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Environmental pollutants in blood donors: The multicentre Norwegian donor study.
Transfus Med. 2020 Jun; 30(3):201-209
Publication Type
Journal Article
Maria Averina
Tor Hervig
Sandra Huber
Mette Kjaer
Einar K Kristoffersen
Bjørn Bolann
Author Affiliation
Department of Laboratory Medicine, University Hospital of North Norway, Tromsø, Norway.
Transfus Med. 2020 Jun; 30(3):201-209
Publication Type
Journal Article
The aim of this study was to measure blood concentrations of environmental pollutants in Norwegian donors and evaluate the risk of pollutant exposure through blood transfusions.
Transfused blood may be a potential source of exposure to heavy metals and organic pollutants and presents a risk to vulnerable patient groups such as premature infants.
Donors were randomly recruited from three Norwegian blood banks: in Bergen, Tromsø and Kirkenes. Selected heavy metals were measured in whole blood using inductively coupled plasma mass spectrometry (ICP-MS), and perfluoroalkyl substances (PFAS) were measured in serum by ultrahigh-pressure liquid chromatography coupled with a triple-quadrupole mass spectrometer (UHPLC-MS/MS).
Almost 18% of blood donors had lead concentrations over the limit suggested for transfusions in premature infants (0.09?µmol/L). About 11% of all donors had mercury concentrations over the suggested limit of 23.7 nmol/L. Cadmium was higher than the limit, 16?nmol/L, in 4% of donors. Perfluorooctanoate (PFOA) and perfluorooctane sulfonate (PFOS) concentrations were over the suggested limit of 0.91?ng/mL in 68% and 100% of the donors, respectively. PFAS concentrations and heavy metal concentrations increased with donor's age.
A considerable percentage of donors had lead, PFOS and PFOA concentrations over the suggested limits. In addition, at each study site, there were donors with high mercury and cadmium concentrations. Selecting young donors for transfusions or measurements of pollutants in donor blood may be a feasible approach to avoid exposure through blood transfusions to vulnerable groups of patients such as premature infants.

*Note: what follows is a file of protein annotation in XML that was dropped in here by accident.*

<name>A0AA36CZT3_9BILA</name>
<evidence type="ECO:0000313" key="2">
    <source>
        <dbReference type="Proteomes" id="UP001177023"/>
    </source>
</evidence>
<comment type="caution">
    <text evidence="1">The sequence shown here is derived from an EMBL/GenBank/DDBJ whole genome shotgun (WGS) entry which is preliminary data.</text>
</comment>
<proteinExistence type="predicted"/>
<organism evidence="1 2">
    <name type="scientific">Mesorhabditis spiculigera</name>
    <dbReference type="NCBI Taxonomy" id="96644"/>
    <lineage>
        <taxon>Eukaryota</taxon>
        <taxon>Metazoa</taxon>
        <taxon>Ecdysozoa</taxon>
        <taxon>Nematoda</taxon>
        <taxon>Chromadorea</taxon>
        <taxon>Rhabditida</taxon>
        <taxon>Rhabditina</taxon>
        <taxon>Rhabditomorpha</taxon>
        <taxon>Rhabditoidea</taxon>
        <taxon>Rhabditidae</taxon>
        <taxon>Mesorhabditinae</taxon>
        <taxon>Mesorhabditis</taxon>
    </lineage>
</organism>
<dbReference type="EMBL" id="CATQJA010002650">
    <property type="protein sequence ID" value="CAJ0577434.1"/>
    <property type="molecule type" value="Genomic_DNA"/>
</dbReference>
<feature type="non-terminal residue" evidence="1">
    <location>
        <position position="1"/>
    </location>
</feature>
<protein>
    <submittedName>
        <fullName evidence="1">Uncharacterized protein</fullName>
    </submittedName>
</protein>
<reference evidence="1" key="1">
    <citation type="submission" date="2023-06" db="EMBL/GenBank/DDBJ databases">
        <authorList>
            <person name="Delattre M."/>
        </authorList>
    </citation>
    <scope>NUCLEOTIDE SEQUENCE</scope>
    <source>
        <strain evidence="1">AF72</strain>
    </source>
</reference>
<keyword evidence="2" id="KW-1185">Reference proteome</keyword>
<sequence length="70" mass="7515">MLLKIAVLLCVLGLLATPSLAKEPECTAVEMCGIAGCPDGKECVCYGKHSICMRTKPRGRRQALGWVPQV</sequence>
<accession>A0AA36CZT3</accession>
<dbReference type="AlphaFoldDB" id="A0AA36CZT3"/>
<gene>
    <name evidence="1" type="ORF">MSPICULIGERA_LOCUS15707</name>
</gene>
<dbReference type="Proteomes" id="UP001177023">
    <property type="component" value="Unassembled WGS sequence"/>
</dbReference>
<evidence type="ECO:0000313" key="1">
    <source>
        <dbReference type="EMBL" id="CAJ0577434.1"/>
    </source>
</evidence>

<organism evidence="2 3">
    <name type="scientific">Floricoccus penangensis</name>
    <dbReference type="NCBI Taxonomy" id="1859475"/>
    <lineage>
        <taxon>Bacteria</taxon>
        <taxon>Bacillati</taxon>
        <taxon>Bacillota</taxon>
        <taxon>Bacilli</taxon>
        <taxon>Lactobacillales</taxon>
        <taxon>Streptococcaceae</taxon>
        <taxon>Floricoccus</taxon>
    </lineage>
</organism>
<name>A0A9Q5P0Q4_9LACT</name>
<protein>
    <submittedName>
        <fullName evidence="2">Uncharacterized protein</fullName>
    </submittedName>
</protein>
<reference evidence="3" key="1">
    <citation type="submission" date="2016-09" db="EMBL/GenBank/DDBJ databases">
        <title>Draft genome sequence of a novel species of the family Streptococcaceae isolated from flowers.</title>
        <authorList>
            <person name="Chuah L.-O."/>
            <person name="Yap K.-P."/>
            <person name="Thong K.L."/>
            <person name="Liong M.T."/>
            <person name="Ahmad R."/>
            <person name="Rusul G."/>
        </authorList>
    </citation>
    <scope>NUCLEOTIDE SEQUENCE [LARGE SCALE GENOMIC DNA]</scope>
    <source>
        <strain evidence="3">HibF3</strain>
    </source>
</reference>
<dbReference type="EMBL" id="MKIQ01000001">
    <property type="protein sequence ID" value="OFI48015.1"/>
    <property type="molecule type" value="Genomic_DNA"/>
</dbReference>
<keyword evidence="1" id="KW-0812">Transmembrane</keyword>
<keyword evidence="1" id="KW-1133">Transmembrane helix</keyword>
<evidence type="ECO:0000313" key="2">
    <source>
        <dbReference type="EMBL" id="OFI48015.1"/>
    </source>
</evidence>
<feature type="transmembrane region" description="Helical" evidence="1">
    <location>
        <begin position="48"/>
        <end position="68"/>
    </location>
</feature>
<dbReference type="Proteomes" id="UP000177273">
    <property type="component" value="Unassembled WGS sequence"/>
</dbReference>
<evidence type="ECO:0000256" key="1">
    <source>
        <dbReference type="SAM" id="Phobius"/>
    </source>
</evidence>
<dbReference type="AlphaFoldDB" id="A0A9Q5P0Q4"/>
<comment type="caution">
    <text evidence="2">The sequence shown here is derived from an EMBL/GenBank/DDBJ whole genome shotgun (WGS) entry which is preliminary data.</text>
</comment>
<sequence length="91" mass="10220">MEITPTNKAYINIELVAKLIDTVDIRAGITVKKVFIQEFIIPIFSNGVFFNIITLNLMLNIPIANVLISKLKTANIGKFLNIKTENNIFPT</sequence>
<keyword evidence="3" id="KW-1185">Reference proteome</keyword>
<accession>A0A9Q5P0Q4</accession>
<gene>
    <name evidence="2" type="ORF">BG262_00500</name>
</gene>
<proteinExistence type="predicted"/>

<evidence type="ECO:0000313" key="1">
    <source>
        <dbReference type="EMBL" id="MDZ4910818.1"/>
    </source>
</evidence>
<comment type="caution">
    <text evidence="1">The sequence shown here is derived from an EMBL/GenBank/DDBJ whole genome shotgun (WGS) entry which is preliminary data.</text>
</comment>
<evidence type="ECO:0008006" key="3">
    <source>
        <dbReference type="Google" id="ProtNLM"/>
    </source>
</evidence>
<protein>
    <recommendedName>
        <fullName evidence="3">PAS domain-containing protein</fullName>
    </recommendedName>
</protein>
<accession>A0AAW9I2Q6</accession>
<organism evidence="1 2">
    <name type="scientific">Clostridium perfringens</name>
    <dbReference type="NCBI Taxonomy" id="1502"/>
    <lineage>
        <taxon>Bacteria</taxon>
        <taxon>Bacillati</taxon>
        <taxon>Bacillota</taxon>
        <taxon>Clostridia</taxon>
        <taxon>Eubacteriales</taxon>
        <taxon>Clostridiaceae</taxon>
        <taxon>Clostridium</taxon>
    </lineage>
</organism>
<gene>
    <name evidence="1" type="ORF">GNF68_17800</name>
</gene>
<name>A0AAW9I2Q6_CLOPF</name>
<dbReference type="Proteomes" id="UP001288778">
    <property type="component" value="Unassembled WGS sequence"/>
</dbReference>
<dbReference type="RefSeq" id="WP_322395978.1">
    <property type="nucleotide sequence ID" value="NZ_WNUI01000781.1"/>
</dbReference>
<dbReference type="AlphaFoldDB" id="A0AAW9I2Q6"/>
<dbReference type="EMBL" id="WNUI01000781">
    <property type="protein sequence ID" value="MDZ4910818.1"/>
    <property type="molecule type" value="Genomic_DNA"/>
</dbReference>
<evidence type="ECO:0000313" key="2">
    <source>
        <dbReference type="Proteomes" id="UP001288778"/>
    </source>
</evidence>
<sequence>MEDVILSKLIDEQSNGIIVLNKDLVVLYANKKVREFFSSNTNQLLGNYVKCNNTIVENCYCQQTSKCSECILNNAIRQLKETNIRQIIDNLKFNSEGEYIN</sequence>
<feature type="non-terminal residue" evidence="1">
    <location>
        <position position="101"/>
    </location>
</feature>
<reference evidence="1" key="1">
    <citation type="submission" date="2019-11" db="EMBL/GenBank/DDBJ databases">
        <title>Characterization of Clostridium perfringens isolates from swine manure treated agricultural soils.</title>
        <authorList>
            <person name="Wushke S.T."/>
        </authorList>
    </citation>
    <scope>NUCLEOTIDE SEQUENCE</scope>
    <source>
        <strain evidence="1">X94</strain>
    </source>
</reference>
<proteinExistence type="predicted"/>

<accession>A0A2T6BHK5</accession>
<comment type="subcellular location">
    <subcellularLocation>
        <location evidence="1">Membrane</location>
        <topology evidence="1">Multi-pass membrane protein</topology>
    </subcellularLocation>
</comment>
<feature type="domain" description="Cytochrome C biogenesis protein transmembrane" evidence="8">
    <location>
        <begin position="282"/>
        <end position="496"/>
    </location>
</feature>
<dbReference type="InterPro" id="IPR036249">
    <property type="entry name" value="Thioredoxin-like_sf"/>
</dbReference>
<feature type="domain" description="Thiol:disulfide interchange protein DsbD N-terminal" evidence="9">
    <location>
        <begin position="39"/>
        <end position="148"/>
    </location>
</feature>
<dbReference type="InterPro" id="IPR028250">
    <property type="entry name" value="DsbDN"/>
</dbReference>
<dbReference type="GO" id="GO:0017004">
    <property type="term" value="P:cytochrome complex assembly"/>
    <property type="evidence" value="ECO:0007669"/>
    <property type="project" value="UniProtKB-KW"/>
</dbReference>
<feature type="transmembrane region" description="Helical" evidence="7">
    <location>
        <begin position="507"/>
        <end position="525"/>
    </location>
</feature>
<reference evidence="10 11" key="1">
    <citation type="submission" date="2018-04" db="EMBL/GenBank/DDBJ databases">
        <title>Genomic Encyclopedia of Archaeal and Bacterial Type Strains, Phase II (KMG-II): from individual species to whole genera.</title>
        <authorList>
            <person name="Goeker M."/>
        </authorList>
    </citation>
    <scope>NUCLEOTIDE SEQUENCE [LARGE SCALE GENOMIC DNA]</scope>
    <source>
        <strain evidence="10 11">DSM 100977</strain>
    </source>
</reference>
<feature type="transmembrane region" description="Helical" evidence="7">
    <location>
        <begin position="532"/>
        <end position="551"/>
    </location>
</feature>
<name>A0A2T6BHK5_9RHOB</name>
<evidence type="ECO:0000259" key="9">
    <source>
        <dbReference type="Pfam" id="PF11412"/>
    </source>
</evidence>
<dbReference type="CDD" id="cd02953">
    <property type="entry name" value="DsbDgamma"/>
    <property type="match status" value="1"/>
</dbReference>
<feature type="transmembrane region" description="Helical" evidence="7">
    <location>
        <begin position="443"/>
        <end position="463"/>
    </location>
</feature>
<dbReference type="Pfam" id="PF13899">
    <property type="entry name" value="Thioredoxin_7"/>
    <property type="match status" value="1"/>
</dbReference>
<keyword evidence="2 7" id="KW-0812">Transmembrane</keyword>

PubMed ID
31926037 View in PubMed
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Predictors of mercury, lead, cadmium and antimony status in Norwegian never-pregnant women of fertile age.
PLoS One. 2017;12(12):e0189169
Publication Type
Christina Herland Fløtre
Kristin Varsi
Thea Helm
Bjørn Bolann
Anne-Lise Bjørke-Monsen
PLoS One. 2017;12(12):e0189169
Publication Type
Antimony - blood
Cadmium - blood
Lead - blood
Life Style
Mercury - blood
Young Adult
The toxic trace elements mercury (Hg), lead (Pb), cadmium (Cd) and antimony (Sb) are transferred over the placenta to the fetus and secreted into the breastmilk. All four elements bioaccumulate in the body and as maternal age at delivery is increasing in industrialized countries, the burden of toxic trace elements in never-pregnant women of fertile age is of concern.
Healthy, never-pregnant women aged 18 to 40 years (n = 158) were recruited between June 2012 and March 2015 in Bergen, Norway. Clinical data were collected and non-fasting venous blood samples were analyzed for whole blood Hg, Pb and Cd and serum Sb by ICP-MS and related to diet and life style factors.
In a multiple linear regression model, increasing age was associated with higher levels of Hg and Sb, but diet and life style factors were more important predictors. Median whole blood Hg was increased by a factor of 70 in women who had fish for dinner =1/week, compared to women who rarely or never ate fish (p
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PubMed ID
29206878 View in PubMed
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